Make a resolution to be happy

Of all the resolutions we might make, why not choose a happy life? Allow me to tell a true story. I call it the parable of the two taxi drivers!

I was in Philadelphia a couple of months ago to attend a conference with the sainted psychologist and psychotherapist Dr. Mike Boyle. Because our hotel was some distance from the International House, we had to take taxis.

The first morning, the driver was filled with joy. He had been driving a taxi for 33 years! He loved his job. He loved people. I asked him if he had ever been robbed and he replied: “Yeah, a couple of times guys held a gun at my head. I just gave them the money. No big deal.”

The next day we had another cab driver. But this driver complained constantly. He hated his job. He hated the city. People were no good! “I’m glad I only do this on weekends!”

An amazing parable of life, isn’t it? Both men were doing the same job: driving the same taxi and going the same route. One man was having the time of his life and bringing life to others. The other driver was making his own life miserable and sharing his misery with others!

What was the difference? Attitude. One chose to create his life despite the circumstances. The other let circumstances determine his life.

It’s so easy to blame, to complain and to make others wrong. That gives away the power over our own lives to things and people outside ourselves.

We gain back our power when we choose to create our own best life despite the circumstances. The famous psychologist Victor Frankil, who suffered in a Nazi concentration camp, once said: “The Nazis could take everything from me – my family, my property, my freedom and so on. But one thing they could not take from me – my attitude toward life!”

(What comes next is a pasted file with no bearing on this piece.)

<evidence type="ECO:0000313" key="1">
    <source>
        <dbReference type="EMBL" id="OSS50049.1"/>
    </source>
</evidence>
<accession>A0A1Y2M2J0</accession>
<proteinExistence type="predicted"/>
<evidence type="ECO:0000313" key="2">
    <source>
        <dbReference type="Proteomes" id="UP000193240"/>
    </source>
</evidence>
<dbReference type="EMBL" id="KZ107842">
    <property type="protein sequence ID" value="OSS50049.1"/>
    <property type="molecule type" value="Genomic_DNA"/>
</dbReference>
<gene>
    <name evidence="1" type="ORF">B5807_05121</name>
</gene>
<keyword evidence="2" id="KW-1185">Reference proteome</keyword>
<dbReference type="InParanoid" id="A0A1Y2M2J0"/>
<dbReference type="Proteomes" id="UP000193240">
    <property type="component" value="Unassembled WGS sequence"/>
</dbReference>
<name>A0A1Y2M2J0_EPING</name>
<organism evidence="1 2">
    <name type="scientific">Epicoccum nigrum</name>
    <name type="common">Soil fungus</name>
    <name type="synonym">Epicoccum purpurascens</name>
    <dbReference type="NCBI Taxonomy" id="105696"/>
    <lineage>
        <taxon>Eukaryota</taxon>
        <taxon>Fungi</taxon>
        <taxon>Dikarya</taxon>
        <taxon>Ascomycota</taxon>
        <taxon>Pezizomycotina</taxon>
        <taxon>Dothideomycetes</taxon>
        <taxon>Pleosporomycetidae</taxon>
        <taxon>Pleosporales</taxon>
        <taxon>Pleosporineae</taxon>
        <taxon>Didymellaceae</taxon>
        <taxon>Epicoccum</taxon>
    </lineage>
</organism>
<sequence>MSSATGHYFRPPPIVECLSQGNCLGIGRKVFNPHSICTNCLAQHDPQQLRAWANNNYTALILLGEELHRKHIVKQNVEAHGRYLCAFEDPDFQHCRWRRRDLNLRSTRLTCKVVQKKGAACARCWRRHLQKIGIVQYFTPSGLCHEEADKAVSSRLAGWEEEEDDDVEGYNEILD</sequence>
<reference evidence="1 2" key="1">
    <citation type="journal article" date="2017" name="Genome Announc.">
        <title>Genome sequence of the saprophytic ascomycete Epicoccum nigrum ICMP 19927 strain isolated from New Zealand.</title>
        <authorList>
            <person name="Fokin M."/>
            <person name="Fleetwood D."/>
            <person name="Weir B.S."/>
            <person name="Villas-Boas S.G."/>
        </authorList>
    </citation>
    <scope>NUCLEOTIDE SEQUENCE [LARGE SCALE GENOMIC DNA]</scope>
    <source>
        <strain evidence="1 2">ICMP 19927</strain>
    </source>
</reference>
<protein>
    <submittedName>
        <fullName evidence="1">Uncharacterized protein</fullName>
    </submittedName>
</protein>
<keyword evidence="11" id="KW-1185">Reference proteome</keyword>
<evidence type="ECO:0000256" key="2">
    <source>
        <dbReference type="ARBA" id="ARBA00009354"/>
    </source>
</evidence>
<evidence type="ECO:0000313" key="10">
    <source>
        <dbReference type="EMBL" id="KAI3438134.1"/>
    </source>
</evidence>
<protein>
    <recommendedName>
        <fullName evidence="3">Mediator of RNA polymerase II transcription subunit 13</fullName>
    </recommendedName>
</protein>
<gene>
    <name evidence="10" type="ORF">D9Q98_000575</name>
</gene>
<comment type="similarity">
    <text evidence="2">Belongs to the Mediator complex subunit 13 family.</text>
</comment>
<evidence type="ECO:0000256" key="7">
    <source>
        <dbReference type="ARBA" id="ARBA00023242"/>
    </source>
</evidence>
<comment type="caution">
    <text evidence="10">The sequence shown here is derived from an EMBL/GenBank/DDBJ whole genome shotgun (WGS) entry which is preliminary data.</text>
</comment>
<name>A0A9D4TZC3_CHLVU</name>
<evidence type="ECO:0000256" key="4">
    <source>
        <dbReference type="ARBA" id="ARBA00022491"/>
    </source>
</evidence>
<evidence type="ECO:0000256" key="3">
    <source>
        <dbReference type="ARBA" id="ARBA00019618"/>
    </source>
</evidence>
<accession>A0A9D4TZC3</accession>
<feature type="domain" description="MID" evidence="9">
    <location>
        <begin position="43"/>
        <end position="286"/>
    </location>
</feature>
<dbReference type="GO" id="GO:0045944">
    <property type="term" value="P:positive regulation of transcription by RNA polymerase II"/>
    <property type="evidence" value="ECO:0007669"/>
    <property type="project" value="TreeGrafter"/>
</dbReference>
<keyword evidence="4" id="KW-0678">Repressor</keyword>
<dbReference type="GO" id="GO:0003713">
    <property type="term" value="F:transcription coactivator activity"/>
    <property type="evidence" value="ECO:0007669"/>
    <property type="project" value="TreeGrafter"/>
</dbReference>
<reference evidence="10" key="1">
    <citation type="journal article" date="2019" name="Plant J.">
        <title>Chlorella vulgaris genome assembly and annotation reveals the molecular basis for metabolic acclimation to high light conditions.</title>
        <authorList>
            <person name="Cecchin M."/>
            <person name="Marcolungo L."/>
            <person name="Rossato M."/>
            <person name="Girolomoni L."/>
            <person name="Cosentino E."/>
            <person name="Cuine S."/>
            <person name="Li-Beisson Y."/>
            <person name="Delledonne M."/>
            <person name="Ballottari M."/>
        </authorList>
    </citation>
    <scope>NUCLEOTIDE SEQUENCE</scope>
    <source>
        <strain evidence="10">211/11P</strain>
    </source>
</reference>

Of all the resolutions we might make for the New Year, I would encourage you to make one basic resolution for all years – choose to live your best life despite the circumstances of your life.

To help me do that, there’s a prayer that I say at the beginning of each new day. I choose prayer because my decision to live my best life is not just based on willpower, but on my relationship with a Higher Power. Here is my daily prayer:

“With your power and love, Lord, I give up complaining, and I am grateful. I give up pessimism, and I am optimistic. I stop judging harshly, and I think kind thoughts.

“With your power and love, Lord, I give up worry, and I trust in you. I give up discouragement, and I am full of hope. I give up bitterness, and I choose forgiveness.

“With your power and love, Lord, I give up anger, and I practice being patient. I give up gossiping, and I control my tongue. I give up being gloomy, and I enjoy the beauty around me.

“With your power and love, Lord, I choose to love rather than hate. I choose to smile rather than frown. I choose to build rather than destroy.

“With your power and love, Lord, I choose to persevere rather than quit. I choose to praise rather than condemn. I choose to heal rather than wound.”

Catholic Review

The Catholic Review is the official publication of the Archdiocese of Baltimore.